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Districts of Barcelona

Discover the district of Horta-Guinardó

Written by Miguel
Photo by Oh-Barcelona.com via Visualhunt

Photo by Oh-Barcelona.com via Visualhunt

Horta-Guinardó is one of Barcelona‘s 10 districts. Located in its north-eastern corner of the city, it is named after two areas that together have an extension of almost 12 km². It is made up of 11 different neighborhoods, including Horta, El Guinardó and El Baix Guinardó.

Annexed to Barcelona in 1904, this district is still somewhat of a hidden gem, since its distance from the city center keeps it relatively obscure to the eyes of tourists. Due to this, while its neighborhoods have been reasonably modernized over the years, they all still retain special qualities and traditions that make them unique, carrying with them the timeless culture of the city and its people.

So, if you’re visiting Barcelona soon but want to explore a little deeper than the average tourist, a visit to Horta-Guinardó is highly recommended. ShBarcelona is here to guide you through it.

Calle Aiguafreda

Photo by SantiMB.Photos via Visualhunt

Photo by SantiMB.Photos via Visualhunt

A street with only around 30 houses, built for the working classes in the beginning of the 20th century, Aiguafreda (literally “cold water” in English) seems to be immune to the passing of time. Because this area was rich in underground waters, with many streams and wells, and since running water wasn’t yet widespread in the beginning of the century, Aiguafreda became famous as the place where washerwomen used to take care of the upper classes’ laundry.

Nowadays, walking down the streets, you’ll still find the old wells in which the local women worked to earn some extra money for their families. Full of history and tradition, this is one of the most unique streets in all of Barcelona.

Related article: The most famous streets, boulevards and avenues in Barcelona

Plaza Bacardí

Photo by Oh-Barcelona.com via Visualhunt

Photo by Oh-Barcelona.com via Visualhunt

One of the city’s main nerve centers along with Plaza Ibiza, Plaza Barcadí is where you can find the locals drinking vermouth and eating tapas, families playing with their children and young people relaxing during the weekends. While it might remind you of a very popular alcoholic drink, this square was actually named after politician Alejandro Bacardí, the major driving force behind the development of the area in the 1870s, when it’s population was still pretty low – the grounds where the plaza is located actually used to be his private property.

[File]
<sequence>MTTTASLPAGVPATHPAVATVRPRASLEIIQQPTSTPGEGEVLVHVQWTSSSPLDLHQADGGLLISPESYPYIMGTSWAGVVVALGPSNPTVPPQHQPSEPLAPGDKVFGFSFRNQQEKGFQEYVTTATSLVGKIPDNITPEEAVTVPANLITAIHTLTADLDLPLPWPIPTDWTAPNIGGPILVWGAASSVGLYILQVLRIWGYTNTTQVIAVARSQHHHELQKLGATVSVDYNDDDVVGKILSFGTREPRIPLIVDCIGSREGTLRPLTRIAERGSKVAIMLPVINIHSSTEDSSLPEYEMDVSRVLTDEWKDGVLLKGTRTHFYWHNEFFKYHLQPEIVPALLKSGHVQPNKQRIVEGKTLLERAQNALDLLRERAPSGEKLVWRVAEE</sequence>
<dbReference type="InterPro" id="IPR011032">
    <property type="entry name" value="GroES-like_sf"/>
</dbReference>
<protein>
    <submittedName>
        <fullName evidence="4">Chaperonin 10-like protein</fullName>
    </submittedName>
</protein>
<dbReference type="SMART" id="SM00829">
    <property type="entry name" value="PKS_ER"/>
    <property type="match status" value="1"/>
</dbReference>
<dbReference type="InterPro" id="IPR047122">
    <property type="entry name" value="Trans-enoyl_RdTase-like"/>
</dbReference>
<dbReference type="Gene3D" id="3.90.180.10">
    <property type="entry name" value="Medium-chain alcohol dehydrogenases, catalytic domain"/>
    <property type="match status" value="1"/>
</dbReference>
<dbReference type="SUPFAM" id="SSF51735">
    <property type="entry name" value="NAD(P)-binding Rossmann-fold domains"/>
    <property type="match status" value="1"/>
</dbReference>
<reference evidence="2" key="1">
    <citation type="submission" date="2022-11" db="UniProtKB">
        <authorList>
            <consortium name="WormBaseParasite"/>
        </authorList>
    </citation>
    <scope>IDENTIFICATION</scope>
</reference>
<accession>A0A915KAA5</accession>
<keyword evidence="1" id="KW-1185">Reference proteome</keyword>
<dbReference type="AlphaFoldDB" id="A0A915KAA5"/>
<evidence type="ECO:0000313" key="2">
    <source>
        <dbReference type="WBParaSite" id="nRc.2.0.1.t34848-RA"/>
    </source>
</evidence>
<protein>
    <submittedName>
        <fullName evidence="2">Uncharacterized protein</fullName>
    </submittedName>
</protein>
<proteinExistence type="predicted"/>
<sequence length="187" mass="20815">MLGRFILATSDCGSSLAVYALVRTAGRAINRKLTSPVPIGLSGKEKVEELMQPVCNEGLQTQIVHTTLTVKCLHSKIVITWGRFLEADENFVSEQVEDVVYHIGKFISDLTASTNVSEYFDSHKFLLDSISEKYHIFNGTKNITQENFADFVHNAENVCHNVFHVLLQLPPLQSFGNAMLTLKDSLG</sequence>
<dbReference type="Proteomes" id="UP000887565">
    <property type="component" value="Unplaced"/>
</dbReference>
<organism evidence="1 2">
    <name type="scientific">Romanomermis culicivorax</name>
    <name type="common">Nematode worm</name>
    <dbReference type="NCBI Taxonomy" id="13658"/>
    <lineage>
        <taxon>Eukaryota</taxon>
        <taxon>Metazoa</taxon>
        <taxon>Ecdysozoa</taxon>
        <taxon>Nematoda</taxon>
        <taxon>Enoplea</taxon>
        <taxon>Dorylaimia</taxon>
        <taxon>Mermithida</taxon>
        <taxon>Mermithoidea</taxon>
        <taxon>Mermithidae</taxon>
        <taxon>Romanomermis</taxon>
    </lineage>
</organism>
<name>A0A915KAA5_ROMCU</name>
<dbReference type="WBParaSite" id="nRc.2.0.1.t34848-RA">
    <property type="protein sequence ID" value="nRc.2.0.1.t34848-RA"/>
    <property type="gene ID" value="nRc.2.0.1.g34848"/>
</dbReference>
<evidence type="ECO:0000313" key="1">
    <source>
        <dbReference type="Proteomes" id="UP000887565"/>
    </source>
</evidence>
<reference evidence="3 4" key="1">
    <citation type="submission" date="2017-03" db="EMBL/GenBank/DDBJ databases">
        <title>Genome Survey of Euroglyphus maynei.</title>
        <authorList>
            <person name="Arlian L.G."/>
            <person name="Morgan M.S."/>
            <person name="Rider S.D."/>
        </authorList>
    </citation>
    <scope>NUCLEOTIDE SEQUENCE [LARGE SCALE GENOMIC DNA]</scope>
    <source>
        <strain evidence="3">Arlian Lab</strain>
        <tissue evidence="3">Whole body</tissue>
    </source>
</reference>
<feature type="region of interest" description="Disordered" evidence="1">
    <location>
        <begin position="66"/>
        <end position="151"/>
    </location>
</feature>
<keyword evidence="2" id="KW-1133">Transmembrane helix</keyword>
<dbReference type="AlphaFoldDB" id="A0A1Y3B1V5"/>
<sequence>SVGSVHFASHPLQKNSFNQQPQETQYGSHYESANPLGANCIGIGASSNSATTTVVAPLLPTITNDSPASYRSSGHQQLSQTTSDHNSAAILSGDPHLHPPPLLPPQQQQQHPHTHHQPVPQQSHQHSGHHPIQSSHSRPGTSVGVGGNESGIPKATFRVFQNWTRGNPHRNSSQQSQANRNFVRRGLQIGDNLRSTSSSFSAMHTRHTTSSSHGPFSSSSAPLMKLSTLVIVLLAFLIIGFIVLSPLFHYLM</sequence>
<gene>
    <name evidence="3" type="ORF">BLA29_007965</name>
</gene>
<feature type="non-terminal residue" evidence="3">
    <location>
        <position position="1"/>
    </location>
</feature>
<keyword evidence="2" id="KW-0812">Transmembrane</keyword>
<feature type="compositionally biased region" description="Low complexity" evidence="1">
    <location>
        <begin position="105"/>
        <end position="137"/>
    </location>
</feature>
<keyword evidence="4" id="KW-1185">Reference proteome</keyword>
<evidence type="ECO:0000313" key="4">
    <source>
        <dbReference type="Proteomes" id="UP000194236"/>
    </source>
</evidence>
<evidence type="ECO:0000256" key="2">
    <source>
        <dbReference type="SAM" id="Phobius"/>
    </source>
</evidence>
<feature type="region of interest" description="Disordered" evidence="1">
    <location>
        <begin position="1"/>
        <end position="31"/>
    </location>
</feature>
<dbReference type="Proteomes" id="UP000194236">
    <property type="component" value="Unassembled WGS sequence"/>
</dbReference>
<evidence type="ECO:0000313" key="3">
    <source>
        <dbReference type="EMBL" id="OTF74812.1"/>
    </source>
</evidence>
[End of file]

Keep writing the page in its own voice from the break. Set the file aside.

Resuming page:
Sitting between the Sant Alexandre and Santa Amália streets, which were named like that after Bacardí and his wife, this traditional plaza still preserves today the spirit and essence of the old municipality of Horta. While it offers plenty of modern bars and restaurants for you to enjoy, these are installed in old (but requalified) houses and towers erected long ago, effortlessly mixing current comforts and lifestyles with the place’s own history and traditions.

Related article: My favourite plazas in El Raval

Calle Campoamor

Perhaps the most impressive street in the district of Horta-Guinardó, Calle Campoamor used to be one of the preferred summer vacation destinations amongst the Barcelona elites, which led to the construction of many luxurious houses and towers. In 1870, the yellow fever epidemic that struck the capital of Catalonia caused most of those wealthy families to move there definitively. This not only contributed to the beauty and charm it still displays today, it also makes it an important piece of the district’s history and growth –  so you definitely shouldn’t miss it if you’re ever visiting the area.

Will you visit the district of Horta-Guinardó soon? Make sure to let us know all about it using the comment box below. Have fun discovering Barcelona!

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Discover the district of Horta-Guinardó
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About the author

Miguel

Miguel is a freelance writer and copywriter who believes that words can really take you places - so hop on his words and dare to discover the wonders of Barcelona with him.

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